San Diego-based remote physical therapy company Reflexion Health today announced the launch of two digital rehabilitation products: the VERAHome for post-acute care physical therapy patients, and the VERAClinic for their clinicians.
Both products are built upon the framework of VERA (Virtual Exercise Rehabilitation Assistant), Reflexion’s FDA-cleared platform, avatar assistant-driven program that guides users through their exercises with video capture, real-time feedback, and communications with a guiding clinician. The two new launches retain the adherence-focused design of their predecessor, but include new tools focused on education, information management, and workflow, Dr. Joseph Smith, CEO of Reflexion Health, told MobiHealthNews.
“We’ve been listening very carefully to clinicians and patients and understand that there’s kind of a sequence to their questions and potential concerns,” Smith said. “So we built out, using an avatar, a sequence of what we call ‘VERA Interactions’ in the VERAHome, and they’re meant to provide just-in-time to patients as they get themselves ready, get their homes ready, for the at-home part of rehabilitation.”
Alongside these educational features and a more modern design for the program’s on-screen avatar, VERAHome’s new patient-focused features is multi-language support, starting with Spanish, and the capability for patients to self-report any questions, concerns, or difficulties within the system. The system’s hardware has also received a facelift, and according to Smith is much, much easier for families to install in their homes without needing assistance.
“[The system] used to be about 35 pounds, and it was wheeled in and we had to install it,” Smith said. “We’ve really taken a fair look at that and shrunk it down. It’s now about 15 pounds, it’s now shippable instead of installable, so patients pull it out of the box, plug it in, and turn it on. It’s automatically internet-connected, and it takes them through a bit of startup.”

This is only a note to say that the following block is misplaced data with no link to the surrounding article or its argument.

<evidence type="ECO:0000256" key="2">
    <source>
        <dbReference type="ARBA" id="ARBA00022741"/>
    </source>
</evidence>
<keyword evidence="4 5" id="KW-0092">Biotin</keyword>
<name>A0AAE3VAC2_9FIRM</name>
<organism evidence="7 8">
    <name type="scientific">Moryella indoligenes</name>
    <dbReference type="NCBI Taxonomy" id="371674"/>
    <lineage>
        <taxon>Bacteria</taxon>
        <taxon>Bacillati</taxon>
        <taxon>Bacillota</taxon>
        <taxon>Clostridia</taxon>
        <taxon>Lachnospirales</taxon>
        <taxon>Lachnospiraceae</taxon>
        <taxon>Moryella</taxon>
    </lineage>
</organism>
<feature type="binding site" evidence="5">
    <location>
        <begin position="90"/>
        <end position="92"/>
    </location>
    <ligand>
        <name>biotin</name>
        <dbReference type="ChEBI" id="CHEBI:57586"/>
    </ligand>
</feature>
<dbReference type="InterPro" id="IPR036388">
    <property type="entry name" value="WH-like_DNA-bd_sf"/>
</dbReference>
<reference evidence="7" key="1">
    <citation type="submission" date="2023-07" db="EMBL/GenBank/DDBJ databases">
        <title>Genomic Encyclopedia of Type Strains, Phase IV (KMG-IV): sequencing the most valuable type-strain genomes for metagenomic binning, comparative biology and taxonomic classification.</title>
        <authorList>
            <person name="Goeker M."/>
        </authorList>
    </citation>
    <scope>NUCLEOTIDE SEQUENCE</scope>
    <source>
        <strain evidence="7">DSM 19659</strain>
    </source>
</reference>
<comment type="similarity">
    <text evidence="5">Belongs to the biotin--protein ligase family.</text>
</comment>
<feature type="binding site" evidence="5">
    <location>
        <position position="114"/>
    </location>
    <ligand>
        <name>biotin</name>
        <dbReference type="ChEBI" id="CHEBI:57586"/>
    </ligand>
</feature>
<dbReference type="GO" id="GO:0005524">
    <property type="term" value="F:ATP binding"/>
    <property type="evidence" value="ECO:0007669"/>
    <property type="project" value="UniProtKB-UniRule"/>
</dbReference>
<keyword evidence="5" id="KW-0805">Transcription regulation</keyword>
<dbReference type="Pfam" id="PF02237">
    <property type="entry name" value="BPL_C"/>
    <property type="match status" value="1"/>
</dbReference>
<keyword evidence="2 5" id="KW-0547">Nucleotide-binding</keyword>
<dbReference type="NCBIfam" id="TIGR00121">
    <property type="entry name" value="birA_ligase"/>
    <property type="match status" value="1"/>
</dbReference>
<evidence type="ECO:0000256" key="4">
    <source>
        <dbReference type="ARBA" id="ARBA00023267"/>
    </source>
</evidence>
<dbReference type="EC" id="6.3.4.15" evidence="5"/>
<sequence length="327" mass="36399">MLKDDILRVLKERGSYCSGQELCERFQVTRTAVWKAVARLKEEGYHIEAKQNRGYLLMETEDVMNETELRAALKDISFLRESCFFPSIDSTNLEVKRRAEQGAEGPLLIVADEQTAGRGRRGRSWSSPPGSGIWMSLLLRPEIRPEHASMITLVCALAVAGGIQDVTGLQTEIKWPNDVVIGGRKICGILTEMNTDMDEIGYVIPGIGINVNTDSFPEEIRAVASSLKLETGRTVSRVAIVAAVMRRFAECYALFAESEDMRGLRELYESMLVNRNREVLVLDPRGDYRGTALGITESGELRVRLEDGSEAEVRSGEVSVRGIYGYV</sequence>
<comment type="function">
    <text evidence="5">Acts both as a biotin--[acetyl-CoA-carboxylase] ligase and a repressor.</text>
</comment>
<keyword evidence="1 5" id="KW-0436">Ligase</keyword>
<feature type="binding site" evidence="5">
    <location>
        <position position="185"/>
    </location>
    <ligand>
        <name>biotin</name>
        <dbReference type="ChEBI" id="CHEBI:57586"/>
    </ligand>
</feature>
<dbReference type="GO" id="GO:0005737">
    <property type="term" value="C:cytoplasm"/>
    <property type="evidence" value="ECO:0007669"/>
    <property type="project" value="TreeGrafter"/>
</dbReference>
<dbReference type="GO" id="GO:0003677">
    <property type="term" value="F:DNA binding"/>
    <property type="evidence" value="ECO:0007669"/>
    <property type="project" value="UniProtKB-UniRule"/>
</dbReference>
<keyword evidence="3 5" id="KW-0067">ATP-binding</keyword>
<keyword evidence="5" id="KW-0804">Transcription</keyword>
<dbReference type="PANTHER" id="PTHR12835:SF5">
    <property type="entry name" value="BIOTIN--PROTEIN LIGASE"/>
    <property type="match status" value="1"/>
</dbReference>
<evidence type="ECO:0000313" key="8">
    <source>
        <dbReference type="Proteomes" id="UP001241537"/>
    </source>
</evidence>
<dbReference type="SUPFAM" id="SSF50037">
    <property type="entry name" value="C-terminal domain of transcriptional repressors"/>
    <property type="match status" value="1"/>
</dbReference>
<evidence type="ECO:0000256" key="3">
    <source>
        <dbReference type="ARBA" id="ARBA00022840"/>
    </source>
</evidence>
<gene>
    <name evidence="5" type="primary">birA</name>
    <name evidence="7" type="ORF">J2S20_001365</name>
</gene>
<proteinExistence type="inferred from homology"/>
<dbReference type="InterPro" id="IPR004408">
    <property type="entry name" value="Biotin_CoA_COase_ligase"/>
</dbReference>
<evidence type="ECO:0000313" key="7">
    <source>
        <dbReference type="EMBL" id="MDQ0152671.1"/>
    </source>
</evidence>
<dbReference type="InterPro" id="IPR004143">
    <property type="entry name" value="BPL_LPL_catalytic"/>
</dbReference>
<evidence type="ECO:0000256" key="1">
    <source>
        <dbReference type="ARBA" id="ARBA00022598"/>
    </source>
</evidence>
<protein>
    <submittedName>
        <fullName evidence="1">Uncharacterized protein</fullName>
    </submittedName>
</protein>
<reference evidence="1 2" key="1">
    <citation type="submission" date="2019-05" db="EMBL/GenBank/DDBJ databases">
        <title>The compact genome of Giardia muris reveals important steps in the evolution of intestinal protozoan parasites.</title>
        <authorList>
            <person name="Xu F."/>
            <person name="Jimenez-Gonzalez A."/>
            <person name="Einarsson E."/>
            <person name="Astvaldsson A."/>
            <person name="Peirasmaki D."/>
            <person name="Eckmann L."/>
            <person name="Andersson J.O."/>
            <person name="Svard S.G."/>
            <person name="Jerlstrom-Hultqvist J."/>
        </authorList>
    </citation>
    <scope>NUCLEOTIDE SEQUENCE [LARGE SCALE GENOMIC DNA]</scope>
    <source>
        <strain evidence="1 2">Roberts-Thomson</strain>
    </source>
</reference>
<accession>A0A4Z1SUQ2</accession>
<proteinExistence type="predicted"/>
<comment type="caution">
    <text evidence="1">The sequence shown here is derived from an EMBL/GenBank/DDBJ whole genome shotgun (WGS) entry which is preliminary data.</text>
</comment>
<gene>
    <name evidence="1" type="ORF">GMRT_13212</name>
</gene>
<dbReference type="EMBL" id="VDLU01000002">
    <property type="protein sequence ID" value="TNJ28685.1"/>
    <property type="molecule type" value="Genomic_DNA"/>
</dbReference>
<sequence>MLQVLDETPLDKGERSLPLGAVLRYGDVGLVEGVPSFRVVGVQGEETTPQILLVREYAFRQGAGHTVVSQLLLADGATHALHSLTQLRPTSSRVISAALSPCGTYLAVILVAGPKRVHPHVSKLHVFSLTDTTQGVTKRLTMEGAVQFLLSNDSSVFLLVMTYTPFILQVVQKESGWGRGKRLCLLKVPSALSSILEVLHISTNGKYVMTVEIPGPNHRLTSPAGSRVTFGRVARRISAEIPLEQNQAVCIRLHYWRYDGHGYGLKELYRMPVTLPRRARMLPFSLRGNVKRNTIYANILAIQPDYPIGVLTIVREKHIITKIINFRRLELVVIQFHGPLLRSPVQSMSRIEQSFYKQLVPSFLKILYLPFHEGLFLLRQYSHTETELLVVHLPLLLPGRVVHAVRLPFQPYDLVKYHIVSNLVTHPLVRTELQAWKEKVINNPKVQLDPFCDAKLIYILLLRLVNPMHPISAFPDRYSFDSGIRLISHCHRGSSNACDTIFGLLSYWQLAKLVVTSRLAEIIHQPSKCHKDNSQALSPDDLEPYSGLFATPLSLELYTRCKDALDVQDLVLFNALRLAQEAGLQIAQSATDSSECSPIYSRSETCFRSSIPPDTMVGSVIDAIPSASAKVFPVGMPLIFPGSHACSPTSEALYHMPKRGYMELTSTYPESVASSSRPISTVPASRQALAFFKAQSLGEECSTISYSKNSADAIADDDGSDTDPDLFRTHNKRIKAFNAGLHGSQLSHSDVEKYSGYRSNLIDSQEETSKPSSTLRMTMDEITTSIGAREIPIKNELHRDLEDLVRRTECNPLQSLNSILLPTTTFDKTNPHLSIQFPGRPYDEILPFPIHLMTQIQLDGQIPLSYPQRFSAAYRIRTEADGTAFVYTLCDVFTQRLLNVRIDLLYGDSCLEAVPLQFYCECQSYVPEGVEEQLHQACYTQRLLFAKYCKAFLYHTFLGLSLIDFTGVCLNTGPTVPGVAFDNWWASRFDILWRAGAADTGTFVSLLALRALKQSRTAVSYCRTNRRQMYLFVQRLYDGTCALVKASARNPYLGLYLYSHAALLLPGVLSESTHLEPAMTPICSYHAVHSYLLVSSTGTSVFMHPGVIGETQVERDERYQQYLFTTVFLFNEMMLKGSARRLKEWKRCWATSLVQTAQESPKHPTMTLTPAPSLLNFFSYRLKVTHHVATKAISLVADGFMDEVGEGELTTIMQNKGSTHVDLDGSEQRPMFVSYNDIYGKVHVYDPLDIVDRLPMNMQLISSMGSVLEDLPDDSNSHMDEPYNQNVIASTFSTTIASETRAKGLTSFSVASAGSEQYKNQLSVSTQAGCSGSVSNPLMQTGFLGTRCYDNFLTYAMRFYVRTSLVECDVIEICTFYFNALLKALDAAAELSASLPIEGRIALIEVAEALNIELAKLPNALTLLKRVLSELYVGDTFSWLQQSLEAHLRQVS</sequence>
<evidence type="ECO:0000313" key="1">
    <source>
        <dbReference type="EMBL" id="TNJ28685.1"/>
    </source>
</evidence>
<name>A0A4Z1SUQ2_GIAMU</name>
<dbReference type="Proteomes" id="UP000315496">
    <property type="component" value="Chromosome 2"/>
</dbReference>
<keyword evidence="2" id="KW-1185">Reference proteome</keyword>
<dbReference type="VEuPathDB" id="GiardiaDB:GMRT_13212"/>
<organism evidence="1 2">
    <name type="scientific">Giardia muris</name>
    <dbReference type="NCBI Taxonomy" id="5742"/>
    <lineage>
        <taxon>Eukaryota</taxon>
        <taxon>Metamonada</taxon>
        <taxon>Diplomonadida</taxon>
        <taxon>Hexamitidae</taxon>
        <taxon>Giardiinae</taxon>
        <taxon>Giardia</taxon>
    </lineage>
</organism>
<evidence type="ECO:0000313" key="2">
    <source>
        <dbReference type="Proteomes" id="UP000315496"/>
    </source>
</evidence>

On the clinician side, VERAClinic revamped interface that allows them to more easily review patients’ progress and spot any potential hiccups during recovery.
“[Clinicians] had some feedback for us about how to make it so that the things that are most important show up first,” Smith said. “They can have one-button click to review the parts of a patient’s exercise program where they might have a challenge, so they can see if they’re having discomfort doing those exercises.”
Smith said that early testing and deployments of the two new products have had strong feedback, and that the company is confident that their updated take on in-home rehabilitation will be well received by patients and providers alike.
“We’ve had people in our offices playing with the new kits, we’ve taken them to people’s homes and watched them unbox it. We wouldn’t be going forward if it wasn’t all moving smoothly and people were loving it,” he said.
Reflexion Health spun out of the West Health Institute around the turn of the decade to explore how Microsoft’s Kinect could be used to power digital physical therapy programs. Although Microsoft killed the motion-tracking camera late last year, Smith told MobiHealthNews that the company has been exploring other hardware options, “many with form factors and performance characteristics that lend themselves better to our specific applications.”